Martin Ruda, Managing Director, The TALL Group of Companies
As the world changes its perception of emerging markets beyond the now well-documented BRICS success stories, other regions such as sub-Saharan Africa come into focus and offer potential growth opportunities. So what challenges does the payments community face not only in terms of applications and processes, but also operating in these countries and regions?
The IMF’s ‘World Economic Outlook’ indicators identify Emerging Market and Developing Country GDP growth rates well in excess of 5% over the next 2-3 years, at a time when the US is forecasting 3% and Europe 1%. Therefore, there are considerable opportunities to deliver effective and secure payment solutions that will support this growth and contribute to the local banking infrastructure.
MEETING THE PAYMENT NEEDS OF EMERGING MARKETS
In sub-Sahara Africa (excluding South Africa), where typically less than a quarter of adult populations maintain a bank account, the challenges and opportunities for payments innovation and implementation come in equal measure. The well-known success of the M-PESA mobile payment system in Kenya has yet to find comparable penetration elsewhere, as local conditions vary immensely from country to country, but in recent years the service has been rolled-out in other countries such as Tanzania and South Africa with varying degrees of uptake.
M-PESA is currently the most developed mobile payment system in the world, allowing users with a national ID card or passport to deposit, withdraw and transfer money easily using a mobile device. With about 17 million M-Pesa accounts registered in Kenya, M-PESA is a great example of a payment solution that has been developed to address local challenges and needs, but it should also act as a warning that a “one size fits all” approach is not necessarily the way when targeting emerging markets.
Cash and cheques continue to be the principal instruments although electronic, card and mobile are all accelerating. Barclays recently suggested that a ‘Pan-African approach for money transmission architecture’ was an achievable priority for them and may be established as a model for the future. Elsewhere, interesting work is being undertaken in the mobile space and ‘host to host’ services for corporate payments processing.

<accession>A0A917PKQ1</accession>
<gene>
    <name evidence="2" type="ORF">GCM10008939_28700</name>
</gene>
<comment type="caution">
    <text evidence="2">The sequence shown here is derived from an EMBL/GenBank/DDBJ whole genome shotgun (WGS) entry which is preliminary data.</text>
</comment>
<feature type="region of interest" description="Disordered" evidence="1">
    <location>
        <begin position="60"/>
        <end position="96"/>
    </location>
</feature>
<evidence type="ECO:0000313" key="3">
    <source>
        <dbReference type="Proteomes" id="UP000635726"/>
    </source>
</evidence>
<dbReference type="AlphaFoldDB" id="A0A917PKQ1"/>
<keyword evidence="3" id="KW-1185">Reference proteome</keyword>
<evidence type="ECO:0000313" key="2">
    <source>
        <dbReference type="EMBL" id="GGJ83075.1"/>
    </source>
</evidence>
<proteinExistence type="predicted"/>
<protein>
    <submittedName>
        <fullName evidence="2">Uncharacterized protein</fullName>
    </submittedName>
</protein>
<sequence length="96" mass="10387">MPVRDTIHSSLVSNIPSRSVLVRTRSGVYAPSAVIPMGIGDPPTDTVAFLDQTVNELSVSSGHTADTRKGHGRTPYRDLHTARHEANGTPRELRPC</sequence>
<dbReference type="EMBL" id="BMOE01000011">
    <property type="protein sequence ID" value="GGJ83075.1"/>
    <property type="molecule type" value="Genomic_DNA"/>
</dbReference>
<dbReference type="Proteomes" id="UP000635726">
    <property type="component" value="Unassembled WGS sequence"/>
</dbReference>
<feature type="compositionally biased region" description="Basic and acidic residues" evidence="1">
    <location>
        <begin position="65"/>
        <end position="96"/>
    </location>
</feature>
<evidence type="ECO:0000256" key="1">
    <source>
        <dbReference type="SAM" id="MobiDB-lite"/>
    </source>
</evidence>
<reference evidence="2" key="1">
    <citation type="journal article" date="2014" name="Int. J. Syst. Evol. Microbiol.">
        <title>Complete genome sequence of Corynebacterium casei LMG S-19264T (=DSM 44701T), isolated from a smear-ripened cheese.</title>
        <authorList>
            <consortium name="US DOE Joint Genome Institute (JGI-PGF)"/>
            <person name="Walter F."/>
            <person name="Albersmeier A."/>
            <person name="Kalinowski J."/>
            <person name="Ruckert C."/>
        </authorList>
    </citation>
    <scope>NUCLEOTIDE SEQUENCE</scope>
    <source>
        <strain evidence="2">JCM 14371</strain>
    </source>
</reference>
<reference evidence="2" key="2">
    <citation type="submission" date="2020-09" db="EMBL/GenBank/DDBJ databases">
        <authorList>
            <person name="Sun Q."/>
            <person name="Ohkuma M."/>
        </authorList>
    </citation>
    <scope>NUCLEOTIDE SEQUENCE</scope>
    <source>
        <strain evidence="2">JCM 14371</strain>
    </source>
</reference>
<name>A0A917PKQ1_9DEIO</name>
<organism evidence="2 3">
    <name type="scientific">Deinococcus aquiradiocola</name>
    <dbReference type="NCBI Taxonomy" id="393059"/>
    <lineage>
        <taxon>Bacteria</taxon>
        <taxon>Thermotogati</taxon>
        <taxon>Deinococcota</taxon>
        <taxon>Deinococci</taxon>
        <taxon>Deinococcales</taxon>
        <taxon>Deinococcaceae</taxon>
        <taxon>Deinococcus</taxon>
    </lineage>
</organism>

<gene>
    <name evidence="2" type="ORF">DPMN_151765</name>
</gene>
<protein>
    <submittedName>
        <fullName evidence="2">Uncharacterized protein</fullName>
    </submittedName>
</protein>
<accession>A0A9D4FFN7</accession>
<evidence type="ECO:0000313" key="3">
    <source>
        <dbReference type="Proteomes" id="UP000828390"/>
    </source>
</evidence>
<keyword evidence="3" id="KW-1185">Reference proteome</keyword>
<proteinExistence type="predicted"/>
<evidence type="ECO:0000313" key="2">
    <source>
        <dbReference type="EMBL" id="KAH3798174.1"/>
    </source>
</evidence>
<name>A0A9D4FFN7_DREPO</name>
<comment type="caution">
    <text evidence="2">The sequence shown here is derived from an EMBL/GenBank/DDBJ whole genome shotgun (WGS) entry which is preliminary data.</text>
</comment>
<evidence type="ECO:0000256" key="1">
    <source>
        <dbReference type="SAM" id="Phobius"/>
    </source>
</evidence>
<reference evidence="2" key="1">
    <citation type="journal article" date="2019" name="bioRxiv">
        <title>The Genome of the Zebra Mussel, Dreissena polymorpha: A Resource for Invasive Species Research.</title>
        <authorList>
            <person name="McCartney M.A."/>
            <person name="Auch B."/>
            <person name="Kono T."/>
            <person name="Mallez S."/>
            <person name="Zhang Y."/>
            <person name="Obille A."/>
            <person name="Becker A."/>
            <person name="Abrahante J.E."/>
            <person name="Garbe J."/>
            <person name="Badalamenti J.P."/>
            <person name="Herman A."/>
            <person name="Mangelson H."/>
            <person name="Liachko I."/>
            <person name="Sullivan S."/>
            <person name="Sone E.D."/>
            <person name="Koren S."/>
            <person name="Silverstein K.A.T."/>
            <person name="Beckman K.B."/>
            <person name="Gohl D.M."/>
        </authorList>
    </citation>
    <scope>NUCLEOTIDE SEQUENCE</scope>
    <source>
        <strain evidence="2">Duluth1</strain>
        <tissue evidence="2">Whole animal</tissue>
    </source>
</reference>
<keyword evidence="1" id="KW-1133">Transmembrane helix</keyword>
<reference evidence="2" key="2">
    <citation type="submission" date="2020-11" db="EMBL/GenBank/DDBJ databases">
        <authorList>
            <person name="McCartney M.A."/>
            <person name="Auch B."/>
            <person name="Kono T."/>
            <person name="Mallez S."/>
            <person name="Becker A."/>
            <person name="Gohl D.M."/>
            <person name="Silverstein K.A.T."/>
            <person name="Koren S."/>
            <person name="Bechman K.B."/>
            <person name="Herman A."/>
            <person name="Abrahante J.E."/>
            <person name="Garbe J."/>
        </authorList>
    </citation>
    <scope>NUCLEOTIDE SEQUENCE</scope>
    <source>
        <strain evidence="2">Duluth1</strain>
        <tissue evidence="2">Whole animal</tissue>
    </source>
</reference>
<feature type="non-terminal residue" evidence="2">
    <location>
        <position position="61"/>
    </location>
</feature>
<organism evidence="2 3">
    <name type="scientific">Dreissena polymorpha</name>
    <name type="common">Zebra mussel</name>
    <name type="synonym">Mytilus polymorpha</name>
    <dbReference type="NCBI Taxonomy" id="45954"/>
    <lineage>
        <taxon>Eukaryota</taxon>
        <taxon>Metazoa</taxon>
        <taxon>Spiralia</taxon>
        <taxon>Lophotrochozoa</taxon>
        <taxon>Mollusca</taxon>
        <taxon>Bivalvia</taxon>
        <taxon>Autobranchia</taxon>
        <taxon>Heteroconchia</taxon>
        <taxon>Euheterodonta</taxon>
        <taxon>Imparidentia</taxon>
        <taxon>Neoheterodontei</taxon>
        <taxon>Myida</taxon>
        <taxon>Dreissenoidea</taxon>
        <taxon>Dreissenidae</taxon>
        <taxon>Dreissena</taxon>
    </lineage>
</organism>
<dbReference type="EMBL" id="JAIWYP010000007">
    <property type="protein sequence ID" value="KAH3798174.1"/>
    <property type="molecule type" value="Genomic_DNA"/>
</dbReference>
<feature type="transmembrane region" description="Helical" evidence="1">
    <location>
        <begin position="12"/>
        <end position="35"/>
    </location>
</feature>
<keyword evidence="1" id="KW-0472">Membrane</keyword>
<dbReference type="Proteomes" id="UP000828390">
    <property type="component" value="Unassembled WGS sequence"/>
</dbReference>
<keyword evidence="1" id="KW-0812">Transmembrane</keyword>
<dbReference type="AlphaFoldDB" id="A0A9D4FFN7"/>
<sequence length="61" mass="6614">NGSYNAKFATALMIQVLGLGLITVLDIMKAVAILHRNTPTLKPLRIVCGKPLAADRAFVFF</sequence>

Meanwhile, as cheque truncation takes hold in Nigeria and Zambia, two of the fastest growing economies in the region, the potential to dramatically speed up clearing cycles through the use of cheque image processing is becoming a reality. This fusion of traditional payments methods and the application of proven, value-adding technology is typical of the transition that is taking place in emerging markets, where customer preference and continuous improvement are key drivers that can co-exist. There are certainly lessons to be learnt here, even for the ‘old’ economies and their payments environments.
OPERATING IN EMERGING MARKETS
Within emerging markets, especially sub-Sahara Africa, the challenge for service providers is not simply about having the appropriate payment products and services because there are many other considerations to overcome in terms of networking, movement, tender and bidding processes, health and safety and finance.
What cannot be understated is the importance of local connections when operating within such markets. Having an in-country partner is essential, but finding the right organisation for the role can only be achieved through hard work and due diligence.
Everyone will tell you they are connected and a specialist, so it is important not take everything at face value and ensure you are not drawn into any inappropriate relationships. However, within these countries and regions personal trust is critical for all business transactions, which adds significant pressure on setting up relationships and getting it right first time.
Differences in the bidding process and general business etiquette must also be considered when operating in emerging markets. It is not unheard of to be kept waiting for a pre-arranged meeting for several hours, whilst last minute changes and adjustments to requirements and deadlines do frequently occur.
There is also the banking challenge of setting up bid bonds to guarantee participation in a bidding process. These need to be established in the UK and then endorsed by a local bank, often at very short notice, so can be very complex procedures. The lack of a pan-African presence by multinational banking organisations can mean a lack of consistency and common services that is hampering business growth within the region.
The banking sector is undergoing considerable growth within emerging markets and with this comes a need for effective and secure payment solutions. However, there is a definite need to take a measured approach that takes into consideration local conditions and cultures to make the most of the growth opportunities that exist.